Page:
- Researchers are looking for alternatives to fossil fuels
- Former NASA engineer John Mankins plans to put solar power plant into space
- UK, France, Portugal and U.S. world leaders in wave power
- Danish inventor Jens Dall Bentzen creates biomass furnace that can burn wet wood
Fossil fuels are going to run out. This much we know. No one is entirely certain when they will run out exactly, but we know it will happen eventually.
Some estimates suggest we have about 70 years of coal, gas and oil left; the fossil fuel industry itself insists that we have significantly longer. But everyone agrees they will run out in due course.
So how will the world be powered when we can't rely anymore on fossil fuels? Why with volcanoes, waves, wet wood and solar power from space.
To compensate for the decline of traditional energy sources, researchers around the world are developing innovative new technologies that -- between them -- may provide a long-term solution to our rapidly growing energy needs. Some are familiar, some may seem far-fetched, and some could potentially pose as much of a threat to the environment as fossil fuels themselves.
CNN takes a look through some of the more interesting and unusual energy technologies currently under development.
Solar energy from space
The idea of collecting solar power from space has been under consideration since the 1970s. Putting solar panels into orbit offers a few obvious advantages over regular solar power such as not having to deal with atmospheric interventions (cloud cover and atmospheric gasses) and not losing any productivity at night.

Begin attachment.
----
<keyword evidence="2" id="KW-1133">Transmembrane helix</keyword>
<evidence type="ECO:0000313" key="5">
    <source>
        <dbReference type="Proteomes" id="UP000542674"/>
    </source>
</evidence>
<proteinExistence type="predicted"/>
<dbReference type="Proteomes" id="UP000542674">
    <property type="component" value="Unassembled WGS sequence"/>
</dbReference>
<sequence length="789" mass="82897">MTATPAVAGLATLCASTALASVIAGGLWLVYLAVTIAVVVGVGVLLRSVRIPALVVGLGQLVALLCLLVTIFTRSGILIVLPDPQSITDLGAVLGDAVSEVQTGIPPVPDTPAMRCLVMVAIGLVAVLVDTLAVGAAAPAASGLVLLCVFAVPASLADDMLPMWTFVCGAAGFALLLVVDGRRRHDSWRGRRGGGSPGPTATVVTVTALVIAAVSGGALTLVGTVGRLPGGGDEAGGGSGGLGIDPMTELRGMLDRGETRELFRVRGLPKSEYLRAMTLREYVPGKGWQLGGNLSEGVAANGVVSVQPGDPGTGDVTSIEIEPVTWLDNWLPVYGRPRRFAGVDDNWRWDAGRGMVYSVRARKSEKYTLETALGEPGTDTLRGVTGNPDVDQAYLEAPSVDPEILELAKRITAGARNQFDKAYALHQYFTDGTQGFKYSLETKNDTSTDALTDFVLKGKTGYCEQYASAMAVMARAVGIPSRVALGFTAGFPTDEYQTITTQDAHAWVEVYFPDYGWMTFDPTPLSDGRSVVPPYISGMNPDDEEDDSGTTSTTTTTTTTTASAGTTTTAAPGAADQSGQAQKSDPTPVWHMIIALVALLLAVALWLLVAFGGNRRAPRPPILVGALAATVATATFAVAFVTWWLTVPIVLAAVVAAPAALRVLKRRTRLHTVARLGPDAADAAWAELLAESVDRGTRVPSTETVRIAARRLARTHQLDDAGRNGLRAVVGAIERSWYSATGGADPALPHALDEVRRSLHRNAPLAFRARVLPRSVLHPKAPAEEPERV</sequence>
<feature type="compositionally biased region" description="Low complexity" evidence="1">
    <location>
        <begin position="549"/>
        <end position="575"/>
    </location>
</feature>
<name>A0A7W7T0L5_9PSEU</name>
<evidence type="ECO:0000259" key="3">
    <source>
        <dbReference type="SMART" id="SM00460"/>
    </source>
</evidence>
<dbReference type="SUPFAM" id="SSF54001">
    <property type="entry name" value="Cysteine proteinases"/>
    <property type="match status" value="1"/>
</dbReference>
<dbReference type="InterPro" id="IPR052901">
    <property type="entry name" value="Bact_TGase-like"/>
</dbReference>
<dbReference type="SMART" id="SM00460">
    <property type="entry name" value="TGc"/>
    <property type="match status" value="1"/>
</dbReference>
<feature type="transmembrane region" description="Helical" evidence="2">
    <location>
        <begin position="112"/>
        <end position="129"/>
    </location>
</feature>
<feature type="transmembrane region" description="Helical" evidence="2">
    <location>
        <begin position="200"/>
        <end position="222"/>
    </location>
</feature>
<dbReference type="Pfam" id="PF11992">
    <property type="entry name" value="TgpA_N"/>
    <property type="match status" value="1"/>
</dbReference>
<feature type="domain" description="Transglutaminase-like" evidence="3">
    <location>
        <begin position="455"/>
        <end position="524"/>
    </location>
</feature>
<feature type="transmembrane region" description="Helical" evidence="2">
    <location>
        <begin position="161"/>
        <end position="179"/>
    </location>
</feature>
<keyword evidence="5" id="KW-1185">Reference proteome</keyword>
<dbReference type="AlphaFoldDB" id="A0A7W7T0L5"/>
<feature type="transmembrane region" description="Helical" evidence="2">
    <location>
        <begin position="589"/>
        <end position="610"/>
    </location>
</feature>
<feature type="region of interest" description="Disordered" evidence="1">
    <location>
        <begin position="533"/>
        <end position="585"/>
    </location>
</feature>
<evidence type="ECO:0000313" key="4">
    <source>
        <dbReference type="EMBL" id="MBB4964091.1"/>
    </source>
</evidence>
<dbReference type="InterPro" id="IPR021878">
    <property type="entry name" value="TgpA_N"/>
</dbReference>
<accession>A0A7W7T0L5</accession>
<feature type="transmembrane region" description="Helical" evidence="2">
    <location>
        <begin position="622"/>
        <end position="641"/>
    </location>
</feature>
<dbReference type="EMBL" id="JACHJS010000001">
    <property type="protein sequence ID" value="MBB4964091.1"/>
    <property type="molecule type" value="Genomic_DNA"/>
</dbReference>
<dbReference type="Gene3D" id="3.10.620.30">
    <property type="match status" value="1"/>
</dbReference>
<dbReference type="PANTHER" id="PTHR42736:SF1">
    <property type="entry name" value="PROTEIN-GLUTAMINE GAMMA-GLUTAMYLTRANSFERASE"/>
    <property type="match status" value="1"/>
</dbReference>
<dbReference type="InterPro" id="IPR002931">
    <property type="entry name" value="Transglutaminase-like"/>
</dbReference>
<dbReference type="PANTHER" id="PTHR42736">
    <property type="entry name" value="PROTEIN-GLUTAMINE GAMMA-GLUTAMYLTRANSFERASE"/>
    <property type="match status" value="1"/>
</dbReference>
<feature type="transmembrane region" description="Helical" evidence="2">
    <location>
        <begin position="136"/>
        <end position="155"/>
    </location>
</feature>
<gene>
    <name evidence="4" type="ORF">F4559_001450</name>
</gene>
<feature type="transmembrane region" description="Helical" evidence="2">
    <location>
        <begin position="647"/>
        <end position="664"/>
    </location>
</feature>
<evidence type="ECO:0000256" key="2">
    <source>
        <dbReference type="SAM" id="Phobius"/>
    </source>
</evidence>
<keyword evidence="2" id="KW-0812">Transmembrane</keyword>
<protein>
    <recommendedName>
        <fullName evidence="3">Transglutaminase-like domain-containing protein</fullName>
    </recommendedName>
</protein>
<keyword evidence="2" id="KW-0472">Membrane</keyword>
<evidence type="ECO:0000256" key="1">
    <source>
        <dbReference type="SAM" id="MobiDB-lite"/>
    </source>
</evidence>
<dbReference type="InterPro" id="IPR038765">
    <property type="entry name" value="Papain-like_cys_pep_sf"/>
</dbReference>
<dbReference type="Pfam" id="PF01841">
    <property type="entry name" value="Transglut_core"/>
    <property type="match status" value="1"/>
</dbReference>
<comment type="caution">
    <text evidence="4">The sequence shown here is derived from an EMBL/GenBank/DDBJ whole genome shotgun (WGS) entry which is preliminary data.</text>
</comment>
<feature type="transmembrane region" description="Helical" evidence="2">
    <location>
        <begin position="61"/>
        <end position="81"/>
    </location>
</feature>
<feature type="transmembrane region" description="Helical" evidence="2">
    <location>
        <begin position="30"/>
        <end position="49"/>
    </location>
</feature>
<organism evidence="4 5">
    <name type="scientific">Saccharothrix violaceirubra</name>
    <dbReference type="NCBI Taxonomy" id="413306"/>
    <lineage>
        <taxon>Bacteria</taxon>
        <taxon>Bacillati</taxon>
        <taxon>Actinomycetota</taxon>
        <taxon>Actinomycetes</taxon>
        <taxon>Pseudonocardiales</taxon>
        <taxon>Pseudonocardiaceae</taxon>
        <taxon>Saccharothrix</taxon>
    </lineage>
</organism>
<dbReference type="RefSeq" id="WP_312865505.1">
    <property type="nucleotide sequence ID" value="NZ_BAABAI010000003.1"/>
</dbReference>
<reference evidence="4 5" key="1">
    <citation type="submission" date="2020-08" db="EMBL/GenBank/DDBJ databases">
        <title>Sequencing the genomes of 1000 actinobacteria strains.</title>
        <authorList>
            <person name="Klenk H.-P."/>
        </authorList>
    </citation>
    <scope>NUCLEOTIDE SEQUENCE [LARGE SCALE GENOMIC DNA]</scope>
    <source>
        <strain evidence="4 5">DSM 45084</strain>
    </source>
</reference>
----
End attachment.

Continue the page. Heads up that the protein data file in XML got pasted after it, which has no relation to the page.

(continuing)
In the past, trying to get a power plant to the edge of the Earth's atmosphere seemed deeply unlikely. But John Mankins, a former NASA engineer now with the Artemis Group has been working on a project that he believes will make such an audacious idea simple:
"The basic concept of the Solar Power Satellite (SPS) is to deploy a large platform in space near Earth," Makins says, "typically in a high orbit where the sun shines almost constantly, where it would harvest sunlight, convert it into electricity and then transmit it to receivers on Earth for use."
Some have suggested that lasers could be used to transmit the energy from space. Mankins says that in his view this is possible, but potentially dangerous ("think about the Death Star" he said ominously in an interview with Motherboard). Instead his project aims to use low-intensity microwave transmitters, which he believes will be safer.
Mankins says that the energy yield from a solar power satellite could be significant, potentially delivering up to 1,000-2,000 MW of power to the Earth.
To put it into perspective, he says "a typical home in the U.S. requires about 4-5 kW of power, or about 100 kW-hours per day, or about 3,000 kW-hours per month, or about 36,000 kW-hours per year. So a single SPS ... would -- for example - deliver power / energy for roughly 240,000-480,000 homes."